James Hogg (1770 – 21 November 1835 / Ettrick, Scotland)
Elegy on the Death of a Child
Fair was thy blossom, tender flower,
That open'd like the rose in May,
Though nursed beneath the chilly shower
Of fell regret, for love's decay.
How oft thy mother heaved the sigh
O'er wreaths of honour early shorn,
Before thy sweet and guiltless eye
Had open'd on the dawn of morn!
How oft, above thy lowly bed,
When all in silence slumber'd low,
The fond and filial tear was shed,
Thou child of love, of shame, and woe!
Her wrong'd but gentle bosom burn'd
With joy thy opening bloom to see;
The only breast that o'er thee yearn'd;
The only heart that cared for thee.
Oft her young eye, with tear-drops bright,
Pleaded with Heaven for her sweet child,
When faded dreams of past delight
O'er recollection wander'd wild.
Fair was thy blossom, bonnie flower,
Fair as the softest wreaths of spring,
When late I saw thee seek the bower
In peace thy morning hymn to sing.
Thy little foot across the lawn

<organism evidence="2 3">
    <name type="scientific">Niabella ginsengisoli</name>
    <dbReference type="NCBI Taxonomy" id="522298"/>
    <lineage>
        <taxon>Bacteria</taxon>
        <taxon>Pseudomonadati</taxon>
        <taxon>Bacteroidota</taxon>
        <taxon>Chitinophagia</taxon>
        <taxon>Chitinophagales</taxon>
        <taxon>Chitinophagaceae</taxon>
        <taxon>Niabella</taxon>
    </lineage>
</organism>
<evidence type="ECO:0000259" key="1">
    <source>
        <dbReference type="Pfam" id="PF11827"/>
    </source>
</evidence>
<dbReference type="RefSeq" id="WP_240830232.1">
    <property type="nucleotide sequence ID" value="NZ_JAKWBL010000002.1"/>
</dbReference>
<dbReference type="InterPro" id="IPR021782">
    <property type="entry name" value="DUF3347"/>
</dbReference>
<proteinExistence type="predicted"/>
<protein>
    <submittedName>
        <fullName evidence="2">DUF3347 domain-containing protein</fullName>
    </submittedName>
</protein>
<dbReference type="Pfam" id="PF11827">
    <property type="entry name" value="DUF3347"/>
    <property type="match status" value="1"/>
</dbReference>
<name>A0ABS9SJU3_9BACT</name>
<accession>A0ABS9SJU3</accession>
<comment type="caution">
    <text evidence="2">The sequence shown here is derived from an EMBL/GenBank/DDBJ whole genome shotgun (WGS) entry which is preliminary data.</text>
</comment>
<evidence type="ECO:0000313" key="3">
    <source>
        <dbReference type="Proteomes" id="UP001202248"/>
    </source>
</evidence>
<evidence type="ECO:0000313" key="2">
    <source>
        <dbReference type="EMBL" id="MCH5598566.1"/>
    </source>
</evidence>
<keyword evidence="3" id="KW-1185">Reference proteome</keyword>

Scarce from the primrose press'd the dew;
I thought the spirit of the dawn
Before me to the greenwood flew.
E'en then the shaft was on the wing,
Thy spotless soul from earth to sever,
A tear of pity wet the string
That twang'd, and seal'd thy doom for ever.
I saw thee late, the emblem fair
Of beauty, innocence, and truth,
Start tiptoe on the verge of air,
'Twixt childhood and unstable youth;
But now I see thee stretch'd at rest:
To break that rest shall wake no morrow -
Pale as the grave-flower on thy breast!
Poor child of love, of shame, and sorrow!
May thy long sleep be sound and sweet;
Thy visions fraught with bliss to be;
And long the daisy, emblem meet,
Shall shed its earliest tear o'er thee!
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